39. 39. © People Strategists www.peoplestrategists.com Slide 39 of 62 Schema-to-Java Mapping: The Javalanguage provides a richer set of datatypes than the XML schema. The following table provides a mapping of XML data types to Javadata types in JAXB. Identifying Default Data Type Binding XML Schema Type Java Data Type xsd:string java.lang.String xsd:integer java.math.BigInteger xsd:int int xsd.long long xsd:short short xsd:decimal java.math.BigDecimal xsd:float float xsd:double double xsd:boolean boolean xsd:byte byte xsd:QName javax.xml.namespace.QName xsd:dateTime javax.xml.datatype.XMLGregorianCalendar
  40. 40. © People Strategists www.peoplestrategists.com Slide 40 of 62 Java-to-Schema Mapping: The following table shows the default mapping of Javaclasses to XML data types. Identifying Default Data Type Binding Java Class XML Data Type java.lang.String xs:string java.math.BigInteger xs:integer java.math.BigDecimal xs:decimal java.util.Calendar xs:dateTime java.util.Date xs:dateTime javax.xml.namespace.QName xs:QName java.net.URI xs:string javax.xml.datatype.XMLGregorianCalendar xs:anySimpleType javax.xml.datatype.Duration xs:duration java.lang.Object xs:anyType java.lang.String xs:string java.math.BigInteger xs:integer
  41. 41. © People Strategists www.peoplestrategists.com Slide 41 of 62 The JAXBContext class provides the client's entry point to the JAXBAPI. It provides an abstraction for managing the XML/Javabinding information necessary to implement the JAXB binding framework operations, such as: unmarshal, marshaland validate. A client application normally obtains new instances of this class using the following approaches: JAXBContext.newInstance( "com.acme.foo:com.acme.bar" )  The JAXBContext instance is initialized from a list of colon separated Java package names. Each java package contains JAXB mapped classes, schema-derived classes and/or user annotated classes. JAXBContext.newInstance( com.acme.foo.Foo.class )  The JAXBContext instance is intialized with class(es) passed as parameter(s) and classes that are statically reachable from these class(es). Identifying the JAXBContext Class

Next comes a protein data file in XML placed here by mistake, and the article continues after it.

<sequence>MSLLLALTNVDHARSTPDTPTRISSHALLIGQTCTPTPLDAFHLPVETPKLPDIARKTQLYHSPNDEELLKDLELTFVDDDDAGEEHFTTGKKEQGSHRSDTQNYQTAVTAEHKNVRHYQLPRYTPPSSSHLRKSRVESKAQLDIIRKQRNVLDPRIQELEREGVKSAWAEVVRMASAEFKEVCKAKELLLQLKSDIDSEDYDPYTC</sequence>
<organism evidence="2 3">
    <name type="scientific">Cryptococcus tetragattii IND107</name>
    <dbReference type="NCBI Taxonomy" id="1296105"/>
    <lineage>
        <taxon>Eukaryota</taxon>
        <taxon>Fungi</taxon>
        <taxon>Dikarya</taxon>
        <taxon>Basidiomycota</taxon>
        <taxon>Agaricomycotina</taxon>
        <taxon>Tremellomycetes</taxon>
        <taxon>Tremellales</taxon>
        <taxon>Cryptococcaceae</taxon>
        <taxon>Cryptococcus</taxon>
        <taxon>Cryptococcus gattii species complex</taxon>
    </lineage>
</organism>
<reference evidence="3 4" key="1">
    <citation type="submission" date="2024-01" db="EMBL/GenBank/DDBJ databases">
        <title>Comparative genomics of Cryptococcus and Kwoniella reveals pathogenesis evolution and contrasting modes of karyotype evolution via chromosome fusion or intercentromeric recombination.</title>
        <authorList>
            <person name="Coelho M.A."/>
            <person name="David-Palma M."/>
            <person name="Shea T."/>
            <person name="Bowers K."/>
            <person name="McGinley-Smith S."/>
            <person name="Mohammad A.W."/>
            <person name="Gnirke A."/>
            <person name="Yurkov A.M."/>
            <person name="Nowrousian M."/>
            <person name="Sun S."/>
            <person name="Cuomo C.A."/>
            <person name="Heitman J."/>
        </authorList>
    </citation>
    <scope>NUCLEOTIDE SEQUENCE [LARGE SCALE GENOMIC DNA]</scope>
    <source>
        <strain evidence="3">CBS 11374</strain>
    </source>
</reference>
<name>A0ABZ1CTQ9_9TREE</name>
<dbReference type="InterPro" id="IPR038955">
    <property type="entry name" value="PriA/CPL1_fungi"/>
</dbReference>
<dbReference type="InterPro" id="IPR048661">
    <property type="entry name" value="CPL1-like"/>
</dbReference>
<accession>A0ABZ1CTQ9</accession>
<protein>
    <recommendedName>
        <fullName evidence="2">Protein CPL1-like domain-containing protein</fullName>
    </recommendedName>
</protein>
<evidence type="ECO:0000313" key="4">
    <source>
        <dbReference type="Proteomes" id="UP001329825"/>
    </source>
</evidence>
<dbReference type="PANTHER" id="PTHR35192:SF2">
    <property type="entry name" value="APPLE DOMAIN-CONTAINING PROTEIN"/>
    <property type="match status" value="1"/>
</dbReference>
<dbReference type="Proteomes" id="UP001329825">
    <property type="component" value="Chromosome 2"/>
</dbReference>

42. 42. © People Strategists www.peoplestrategists.com Slide 42 of 62 The Marshaller class provides the client application the ability to convert a Javacontent tree back into XML data. There is no difference between marshalling a content tree that is created manually using the factory methods and marshalling a content tree that is the result an unmarshal operation. Clients can marshal a java content tree back to XML data to a java.io.OutputStream or a java.io.Writer. The following code snippet illustrates how to Java objects into XML files: Identifying the Marshaller Class File file = new File("D:employee.xml"); JAXBContext jaxbContext = JAXBContext.newInstance(Employee.class); Marshaller jaxbMarshaller = jaxbContext.createMarshaller(); jaxbMarshaller.setProperty(Marshaller.JAXB_FORMATTED_OUTPUT, true); jaxbMarshaller.marshal(employee, file); jaxbMarshaller.marshal(employee, System.out);
  43. 43. © People Strategists www.peoplestrategists.com Slide 43 of 62 The Unmarshaller class provides the client application the ability to convert XML data into a tree of Java content objects. The unmarshal method allows for any global XML element declared in the schema to be unmarshalled as the root of an instance document. The following code snippet illustrates how to un-marshal XML files into Javaobjects: Identifying the Unmarshaller Class File file = new File("d:employee.xml"); JAXBContext jaxbContext = JAXBContext.newInstance(Employee.class); Unmarshaller jaxbUnmarshaller = jaxbContext.createUnmarshaller(); Employee employee = (Employee) jaxbUnmarshaller.unmarshal(file);
  44. 44. © People Strategists www.peoplestrategists.com Slide 44 of 62 Problem Statement: Consider a scenario where you need create Java applicationthat stores employee information in xml file. For this, you decide to use JAXB that provides mechanism to marshal (write) javaobjects into XML. Activity: Converting Java Object into XML Lets create Java project using Eclipse to solve this problem